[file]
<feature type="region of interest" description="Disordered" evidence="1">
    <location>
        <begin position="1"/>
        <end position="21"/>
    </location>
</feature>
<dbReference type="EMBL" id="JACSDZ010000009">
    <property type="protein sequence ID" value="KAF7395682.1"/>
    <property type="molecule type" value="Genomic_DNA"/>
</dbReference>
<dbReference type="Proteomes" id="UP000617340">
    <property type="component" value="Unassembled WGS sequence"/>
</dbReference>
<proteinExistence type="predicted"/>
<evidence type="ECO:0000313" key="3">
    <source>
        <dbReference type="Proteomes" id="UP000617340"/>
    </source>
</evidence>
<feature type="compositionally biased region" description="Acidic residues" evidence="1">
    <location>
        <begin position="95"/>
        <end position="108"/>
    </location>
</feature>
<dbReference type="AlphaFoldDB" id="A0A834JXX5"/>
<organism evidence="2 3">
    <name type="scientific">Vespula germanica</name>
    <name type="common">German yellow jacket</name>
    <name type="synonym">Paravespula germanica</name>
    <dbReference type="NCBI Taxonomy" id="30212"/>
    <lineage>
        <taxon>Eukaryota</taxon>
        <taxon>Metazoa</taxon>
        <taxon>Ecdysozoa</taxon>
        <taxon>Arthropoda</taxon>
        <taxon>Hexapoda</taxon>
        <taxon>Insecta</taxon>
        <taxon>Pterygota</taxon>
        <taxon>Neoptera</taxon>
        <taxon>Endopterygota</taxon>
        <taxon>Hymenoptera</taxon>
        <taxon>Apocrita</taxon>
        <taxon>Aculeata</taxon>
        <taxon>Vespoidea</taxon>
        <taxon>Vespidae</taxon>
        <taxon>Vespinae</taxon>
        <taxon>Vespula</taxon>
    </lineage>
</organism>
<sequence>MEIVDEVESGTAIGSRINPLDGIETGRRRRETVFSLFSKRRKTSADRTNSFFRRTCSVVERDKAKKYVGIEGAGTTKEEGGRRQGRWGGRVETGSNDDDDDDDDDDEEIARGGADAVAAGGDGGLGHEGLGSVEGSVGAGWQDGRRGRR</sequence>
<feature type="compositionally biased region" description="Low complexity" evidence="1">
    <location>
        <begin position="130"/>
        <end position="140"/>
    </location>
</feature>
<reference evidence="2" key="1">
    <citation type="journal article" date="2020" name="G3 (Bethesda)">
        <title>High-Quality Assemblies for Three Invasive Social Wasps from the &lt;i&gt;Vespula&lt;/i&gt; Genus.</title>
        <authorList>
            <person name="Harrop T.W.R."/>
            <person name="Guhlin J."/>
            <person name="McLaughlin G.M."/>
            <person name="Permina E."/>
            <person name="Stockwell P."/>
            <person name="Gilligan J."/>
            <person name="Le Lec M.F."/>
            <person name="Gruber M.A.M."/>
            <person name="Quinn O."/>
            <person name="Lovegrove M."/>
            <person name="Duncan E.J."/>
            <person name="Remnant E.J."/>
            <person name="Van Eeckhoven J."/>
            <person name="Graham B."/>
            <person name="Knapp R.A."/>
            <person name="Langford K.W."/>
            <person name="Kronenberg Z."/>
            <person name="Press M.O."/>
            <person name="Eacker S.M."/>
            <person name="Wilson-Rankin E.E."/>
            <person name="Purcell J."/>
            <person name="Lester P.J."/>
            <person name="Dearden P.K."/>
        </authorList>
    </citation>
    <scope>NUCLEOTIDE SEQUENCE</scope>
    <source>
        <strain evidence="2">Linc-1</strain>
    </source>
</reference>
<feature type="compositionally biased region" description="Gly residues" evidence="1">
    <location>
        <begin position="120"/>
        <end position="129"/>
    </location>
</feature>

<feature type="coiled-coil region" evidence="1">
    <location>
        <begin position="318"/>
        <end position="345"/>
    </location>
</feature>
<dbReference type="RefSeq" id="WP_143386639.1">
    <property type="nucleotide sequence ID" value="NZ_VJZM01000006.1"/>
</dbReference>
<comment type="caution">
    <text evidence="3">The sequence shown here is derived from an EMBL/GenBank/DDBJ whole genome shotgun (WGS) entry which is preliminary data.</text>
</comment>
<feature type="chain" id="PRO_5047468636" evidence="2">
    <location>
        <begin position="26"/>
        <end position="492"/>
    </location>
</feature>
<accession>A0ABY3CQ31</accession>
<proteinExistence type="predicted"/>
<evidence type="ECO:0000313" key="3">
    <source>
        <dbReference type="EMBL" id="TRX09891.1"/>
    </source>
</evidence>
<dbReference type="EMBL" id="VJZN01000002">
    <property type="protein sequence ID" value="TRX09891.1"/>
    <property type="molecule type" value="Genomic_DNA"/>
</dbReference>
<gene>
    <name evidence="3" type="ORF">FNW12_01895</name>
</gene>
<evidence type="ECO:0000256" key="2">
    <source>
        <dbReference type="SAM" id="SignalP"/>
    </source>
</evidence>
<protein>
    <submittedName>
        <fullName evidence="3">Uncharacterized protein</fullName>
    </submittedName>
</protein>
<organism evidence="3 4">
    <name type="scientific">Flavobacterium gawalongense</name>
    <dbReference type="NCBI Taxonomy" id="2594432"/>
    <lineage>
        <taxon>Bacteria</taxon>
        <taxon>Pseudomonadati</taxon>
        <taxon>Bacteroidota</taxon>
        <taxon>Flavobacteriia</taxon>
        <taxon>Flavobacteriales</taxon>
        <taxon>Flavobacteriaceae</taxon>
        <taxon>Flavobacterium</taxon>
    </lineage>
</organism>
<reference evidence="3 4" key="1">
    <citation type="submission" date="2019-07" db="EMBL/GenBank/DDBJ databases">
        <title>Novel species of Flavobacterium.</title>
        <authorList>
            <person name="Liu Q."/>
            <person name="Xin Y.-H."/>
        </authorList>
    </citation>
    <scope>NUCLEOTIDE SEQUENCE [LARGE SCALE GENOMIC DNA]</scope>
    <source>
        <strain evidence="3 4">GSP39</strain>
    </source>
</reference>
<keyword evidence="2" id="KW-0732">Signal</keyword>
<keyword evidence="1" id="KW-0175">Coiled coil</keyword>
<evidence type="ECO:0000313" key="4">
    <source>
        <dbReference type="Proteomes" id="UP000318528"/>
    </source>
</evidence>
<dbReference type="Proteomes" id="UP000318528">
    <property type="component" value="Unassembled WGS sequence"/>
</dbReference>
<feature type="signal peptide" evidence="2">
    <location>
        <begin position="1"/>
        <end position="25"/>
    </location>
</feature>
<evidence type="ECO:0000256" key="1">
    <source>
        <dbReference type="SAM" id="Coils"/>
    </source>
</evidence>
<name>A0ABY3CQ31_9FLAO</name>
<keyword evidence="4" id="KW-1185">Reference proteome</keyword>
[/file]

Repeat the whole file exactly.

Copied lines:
<feature type="region of interest" description="Disordered" evidence="1">
    <location>
        <begin position="1"/>
        <end position="21"/>
    </location>
</feature>
<dbReference type="EMBL" id="JACSDZ010000009">
    <property type="protein sequence ID" value="KAF7395682.1"/>
    <property type="molecule type" value="Genomic_DNA"/>
</dbReference>
<dbReference type="Proteomes" id="UP000617340">
    <property type="component" value="Unassembled WGS sequence"/>
</dbReference>
<proteinExistence type="predicted"/>
<evidence type="ECO:0000313" key="3">
    <source>
        <dbReference type="Proteomes" id="UP000617340"/>
    </source>
</evidence>
<feature type="compositionally biased region" description="Acidic residues" evidence="1">
    <location>
        <begin position="95"/>
        <end position="108"/>
    </location>
</feature>
<dbReference type="AlphaFoldDB" id="A0A834JXX5"/>
<organism evidence="2 3">
    <name type="scientific">Vespula germanica</name>
    <name type="common">German yellow jacket</name>
    <name type="synonym">Paravespula germanica</name>
    <dbReference type="NCBI Taxonomy" id="30212"/>
    <lineage>
        <taxon>Eukaryota</taxon>
        <taxon>Metazoa</taxon>
        <taxon>Ecdysozoa</taxon>
        <taxon>Arthropoda</taxon>
        <taxon>Hexapoda</taxon>
        <taxon>Insecta</taxon>
        <taxon>Pterygota</taxon>
        <taxon>Neoptera</taxon>
        <taxon>Endopterygota</taxon>
        <taxon>Hymenoptera</taxon>
        <taxon>Apocrita</taxon>
        <taxon>Aculeata</taxon>
        <taxon>Vespoidea</taxon>
        <taxon>Vespidae</taxon>
        <taxon>Vespinae</taxon>
        <taxon>Vespula</taxon>
    </lineage>
</organism>
<sequence>MEIVDEVESGTAIGSRINPLDGIETGRRRRETVFSLFSKRRKTSADRTNSFFRRTCSVVERDKAKKYVGIEGAGTTKEEGGRRQGRWGGRVETGSNDDDDDDDDDDEEIARGGADAVAAGGDGGLGHEGLGSVEGSVGAGWQDGRRGRR</sequence>
<feature type="compositionally biased region" description="Low complexity" evidence="1">
    <location>
        <begin position="130"/>
        <end position="140"/>
    </location>
</feature>
<reference evidence="2" key="1">
    <citation type="journal article" date="2020" name="G3 (Bethesda)">
        <title>High-Quality Assemblies for Three Invasive Social Wasps from the &lt;i&gt;Vespula&lt;/i&gt; Genus.</title>
        <authorList>
            <person name="Harrop T.W.R."/>
            <person name="Guhlin J."/>
            <person name="McLaughlin G.M."/>
            <person name="Permina E."/>
            <person name="Stockwell P."/>
            <person name="Gilligan J."/>
            <person name="Le Lec M.F."/>
            <person name="Gruber M.A.M."/>
            <person name="Quinn O."/>
            <person name="Lovegrove M."/>
            <person name="Duncan E.J."/>
            <person name="Remnant E.J."/>
            <person name="Van Eeckhoven J."/>
            <person name="Graham B."/>
            <person name="Knapp R.A."/>
            <person name="Langford K.W."/>
            <person name="Kronenberg Z."/>
            <person name="Press M.O."/>
            <person name="Eacker S.M."/>
            <person name="Wilson-Rankin E.E."/>
            <person name="Purcell J."/>
            <person name="Lester P.J."/>
            <person name="Dearden P.K."/>
        </authorList>
    </citation>
    <scope>NUCLEOTIDE SEQUENCE</scope>
    <source>
        <strain evidence="2">Linc-1</strain>
    </source>
</reference>
<feature type="compositionally biased region" description="Gly residues" evidence="1">
    <location>
        <begin position="120"/>
        <end position="129"/>
    </location>
</feature>

<feature type="coiled-coil region" evidence="1">
    <location>
        <begin position="318"/>
        <end position="345"/>
    </location>
</feature>
<dbReference type="RefSeq" id="WP_143386639.1">
    <property type="nucleotide sequence ID" value="NZ_VJZM01000006.1"/>
</dbReference>
<comment type="caution">
    <text evidence="3">The sequence shown here is derived from an EMBL/GenBank/DDBJ whole genome shotgun (WGS) entry which is preliminary data.</text>
</comment>
<feature type="chain" id="PRO_5047468636" evidence="2">
    <location>
        <begin position="26"/>
        <end position="492"/>
    </location>
</feature>
<accession>A0ABY3CQ31</accession>
<proteinExistence type="predicted"/>
<evidence type="ECO:0000313" key="3">
    <source>
        <dbReference type="EMBL" id="TRX09891.1"/>
    </source>
</evidence>
<dbReference type="EMBL" id="VJZN01000002">
    <property type="protein sequence ID" value="TRX09891.1"/>
    <property type="molecule type" value="Genomic_DNA"/>
</dbReference>
<gene>
    <name evidence="3" type="ORF">FNW12_01895</name>
</gene>
<evidence type="ECO:0000256" key="2">
    <source>
        <dbReference type="SAM" id="SignalP"/>
    </source>
</evidence>
<protein>
    <submittedName>
        <fullName evidence="3">Uncharacterized protein</fullName>
    </submittedName>
</protein>
<organism evidence="3 4">
    <name type="scientific">Flavobacterium gawalongense</name>
    <dbReference type="NCBI Taxonomy" id="2594432"/>
    <lineage>
        <taxon>Bacteria</taxon>
        <taxon>Pseudomonadati</taxon>
        <taxon>Bacteroidota</taxon>
        <taxon>Flavobacteriia</taxon>
        <taxon>Flavobacteriales</taxon>
        <taxon>Flavobacteriaceae</taxon>
        <taxon>Flavobacterium</taxon>
    </lineage>
</organism>
<reference evidence="3 4" key="1">
    <citation type="submission" date="2019-07" db="EMBL/GenBank/DDBJ databases">
        <title>Novel species of Flavobacterium.</title>
        <authorList>
            <person name="Liu Q."/>
            <person name="Xin Y.-H."/>
        </authorList>
    </citation>
    <scope>NUCLEOTIDE SEQUENCE [LARGE SCALE GENOMIC DNA]</scope>
    <source>
        <strain evidence="3 4">GSP39</strain>
    </source>
</reference>
<keyword evidence="2" id="KW-0732">Signal</keyword>
<keyword evidence="1" id="KW-0175">Coiled coil</keyword>
<evidence type="ECO:0000313" key="4">
    <source>
        <dbReference type="Proteomes" id="UP000318528"/>
    </source>
</evidence>
<dbReference type="Proteomes" id="UP000318528">
    <property type="component" value="Unassembled WGS sequence"/>
</dbReference>
<feature type="signal peptide" evidence="2">
    <location>
        <begin position="1"/>
        <end position="25"/>
    </location>
</feature>
<evidence type="ECO:0000256" key="1">
    <source>
        <dbReference type="SAM" id="Coils"/>
    </source>
</evidence>
<name>A0ABY3CQ31_9FLAO</name>
<keyword evidence="4" id="KW-1185">Reference proteome</keyword>